Last week we talked about the who, the why, and the what for communications in an insurance Web development project. Before we move on to controlling the scope of the project, here’s a few words about enforcing effective communications.

This is really important. One of the biggest killers of insurance Web development projects is project participants engaging in disruptive or divisive side conversations. That’s exactly why I said you need to use e-mail and an extranet, so EVERYONE sees ALL communications regarding the project. These projects are inherently stressful and high-profile because a lot of money is being invested. There are always nay-sayers and skeptics and those who would rather the bucks be spent elsewhere. And the sites are usually braving new ground. So it’s easy for “glass is half empty” types to take shots at derailing or disrupting the project.

Here’s the thing: Side conversations invariably lead to divisions. Even if useful and informative in their own right and not consciously intended to be disruptive, they often don’t get communicated properly to the rest of the group. It then puts the project in jeopardy because expectations will start to shift from the original project plan for some parties and not others.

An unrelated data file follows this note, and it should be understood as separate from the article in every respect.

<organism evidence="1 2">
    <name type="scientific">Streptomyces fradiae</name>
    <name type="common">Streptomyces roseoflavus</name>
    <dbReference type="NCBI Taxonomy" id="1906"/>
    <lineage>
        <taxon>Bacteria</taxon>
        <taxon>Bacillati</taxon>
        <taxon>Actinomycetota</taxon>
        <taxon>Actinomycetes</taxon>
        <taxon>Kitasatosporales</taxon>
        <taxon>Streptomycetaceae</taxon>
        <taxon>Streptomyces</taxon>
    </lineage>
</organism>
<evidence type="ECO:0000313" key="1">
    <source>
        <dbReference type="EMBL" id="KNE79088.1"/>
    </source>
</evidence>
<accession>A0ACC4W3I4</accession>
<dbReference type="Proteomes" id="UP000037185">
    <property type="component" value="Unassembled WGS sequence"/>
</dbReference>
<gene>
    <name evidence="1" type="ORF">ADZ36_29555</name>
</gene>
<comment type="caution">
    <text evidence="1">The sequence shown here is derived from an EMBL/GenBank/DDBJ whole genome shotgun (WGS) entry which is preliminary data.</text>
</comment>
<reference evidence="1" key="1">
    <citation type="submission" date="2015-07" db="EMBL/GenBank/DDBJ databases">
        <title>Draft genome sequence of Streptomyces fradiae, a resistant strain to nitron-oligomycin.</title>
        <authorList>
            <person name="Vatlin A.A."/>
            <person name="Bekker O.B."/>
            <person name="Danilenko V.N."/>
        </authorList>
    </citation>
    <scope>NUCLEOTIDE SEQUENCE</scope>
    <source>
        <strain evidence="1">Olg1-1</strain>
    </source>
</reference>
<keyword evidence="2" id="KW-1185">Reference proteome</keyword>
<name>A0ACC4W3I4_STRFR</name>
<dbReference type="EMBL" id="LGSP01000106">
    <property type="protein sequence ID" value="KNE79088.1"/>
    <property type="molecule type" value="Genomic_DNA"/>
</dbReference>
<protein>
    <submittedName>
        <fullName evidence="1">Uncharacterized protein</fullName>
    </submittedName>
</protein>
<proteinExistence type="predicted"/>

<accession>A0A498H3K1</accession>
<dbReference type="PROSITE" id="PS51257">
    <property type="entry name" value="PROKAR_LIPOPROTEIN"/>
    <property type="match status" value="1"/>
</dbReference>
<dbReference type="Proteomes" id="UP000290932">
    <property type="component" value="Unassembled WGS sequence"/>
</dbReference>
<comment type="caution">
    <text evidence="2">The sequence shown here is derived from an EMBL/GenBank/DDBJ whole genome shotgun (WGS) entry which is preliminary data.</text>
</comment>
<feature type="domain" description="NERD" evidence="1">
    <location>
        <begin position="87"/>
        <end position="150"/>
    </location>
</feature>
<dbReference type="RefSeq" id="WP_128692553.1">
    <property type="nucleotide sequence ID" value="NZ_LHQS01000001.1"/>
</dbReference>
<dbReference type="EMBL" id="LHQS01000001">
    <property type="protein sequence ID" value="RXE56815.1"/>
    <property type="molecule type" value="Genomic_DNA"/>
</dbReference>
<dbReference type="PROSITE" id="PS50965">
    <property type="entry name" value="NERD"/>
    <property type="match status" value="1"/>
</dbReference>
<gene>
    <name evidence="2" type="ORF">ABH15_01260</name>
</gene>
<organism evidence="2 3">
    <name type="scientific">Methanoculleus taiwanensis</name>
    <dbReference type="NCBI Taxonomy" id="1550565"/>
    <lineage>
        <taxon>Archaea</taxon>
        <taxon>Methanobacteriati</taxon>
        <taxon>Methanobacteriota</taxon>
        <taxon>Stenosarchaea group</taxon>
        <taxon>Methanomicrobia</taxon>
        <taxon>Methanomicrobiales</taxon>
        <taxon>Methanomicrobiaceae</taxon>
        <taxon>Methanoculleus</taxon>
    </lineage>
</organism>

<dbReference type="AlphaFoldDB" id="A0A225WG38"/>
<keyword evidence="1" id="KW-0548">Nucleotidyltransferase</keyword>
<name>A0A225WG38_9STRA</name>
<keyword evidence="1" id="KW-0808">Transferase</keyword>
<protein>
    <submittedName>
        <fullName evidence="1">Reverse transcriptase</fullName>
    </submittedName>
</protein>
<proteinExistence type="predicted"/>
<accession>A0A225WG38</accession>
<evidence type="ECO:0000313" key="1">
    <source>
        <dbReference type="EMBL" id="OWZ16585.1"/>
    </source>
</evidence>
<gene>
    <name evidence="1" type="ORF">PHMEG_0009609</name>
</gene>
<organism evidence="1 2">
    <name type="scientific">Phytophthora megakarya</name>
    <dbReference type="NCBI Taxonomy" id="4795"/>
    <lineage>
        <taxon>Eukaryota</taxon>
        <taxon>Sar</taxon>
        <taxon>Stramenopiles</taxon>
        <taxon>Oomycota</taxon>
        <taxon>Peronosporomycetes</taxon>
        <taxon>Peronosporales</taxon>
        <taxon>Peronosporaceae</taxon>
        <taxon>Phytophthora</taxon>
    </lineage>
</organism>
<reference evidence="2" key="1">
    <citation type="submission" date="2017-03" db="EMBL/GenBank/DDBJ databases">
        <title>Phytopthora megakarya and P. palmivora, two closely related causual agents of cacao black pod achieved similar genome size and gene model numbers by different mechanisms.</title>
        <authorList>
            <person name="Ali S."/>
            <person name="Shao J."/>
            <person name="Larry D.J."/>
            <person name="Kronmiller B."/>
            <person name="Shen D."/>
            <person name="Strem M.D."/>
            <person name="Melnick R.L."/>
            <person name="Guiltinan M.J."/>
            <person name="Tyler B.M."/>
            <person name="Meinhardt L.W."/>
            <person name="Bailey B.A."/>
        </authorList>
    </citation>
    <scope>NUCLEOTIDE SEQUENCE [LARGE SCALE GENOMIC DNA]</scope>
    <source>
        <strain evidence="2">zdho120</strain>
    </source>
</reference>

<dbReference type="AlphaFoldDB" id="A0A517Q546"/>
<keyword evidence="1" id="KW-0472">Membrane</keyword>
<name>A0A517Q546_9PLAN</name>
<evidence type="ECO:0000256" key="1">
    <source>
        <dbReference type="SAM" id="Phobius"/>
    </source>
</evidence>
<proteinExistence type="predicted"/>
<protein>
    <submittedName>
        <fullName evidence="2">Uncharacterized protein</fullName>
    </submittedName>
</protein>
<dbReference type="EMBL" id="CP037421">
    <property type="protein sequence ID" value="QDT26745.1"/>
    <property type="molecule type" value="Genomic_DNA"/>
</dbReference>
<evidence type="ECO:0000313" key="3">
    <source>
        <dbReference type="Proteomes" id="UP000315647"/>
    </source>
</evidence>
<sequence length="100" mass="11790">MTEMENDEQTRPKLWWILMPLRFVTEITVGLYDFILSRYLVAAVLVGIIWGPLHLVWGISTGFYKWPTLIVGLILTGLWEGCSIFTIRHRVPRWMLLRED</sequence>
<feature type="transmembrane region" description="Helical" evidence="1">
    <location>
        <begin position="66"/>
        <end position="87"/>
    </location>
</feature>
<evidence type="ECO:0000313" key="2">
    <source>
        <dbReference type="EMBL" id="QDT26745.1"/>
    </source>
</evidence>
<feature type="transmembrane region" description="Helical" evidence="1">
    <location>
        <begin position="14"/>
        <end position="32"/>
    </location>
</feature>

So what do you do when this happens? It’s been my experience that you need to diplomatically call attention to the offending parties. Then, loop back to the original expectations set at the beginning and reiterate the importance of using the extranet and e-mail so everyone is aware of all communications. Hopefully, that will eliminate ongoing side conversations. If you have to do it a second time, you have a major problem.

You know, an insurance Web development project is a team process. Like with any good team, a common goal and cooperative spirit is needed. So good communication is a must. Disagreements are fine, but divisiveness is not.

Next week, I’ll take a break and post some pictures of Napa, California where I will be attending the The Professional Insurance Marketing Association (PIMA) 2006 Summer Conference. I hope I won’t be taking pictures of shriveled grapes caused by global warming.

My daughter’s starting to get the photography bug… I know, I’m giving away my age!!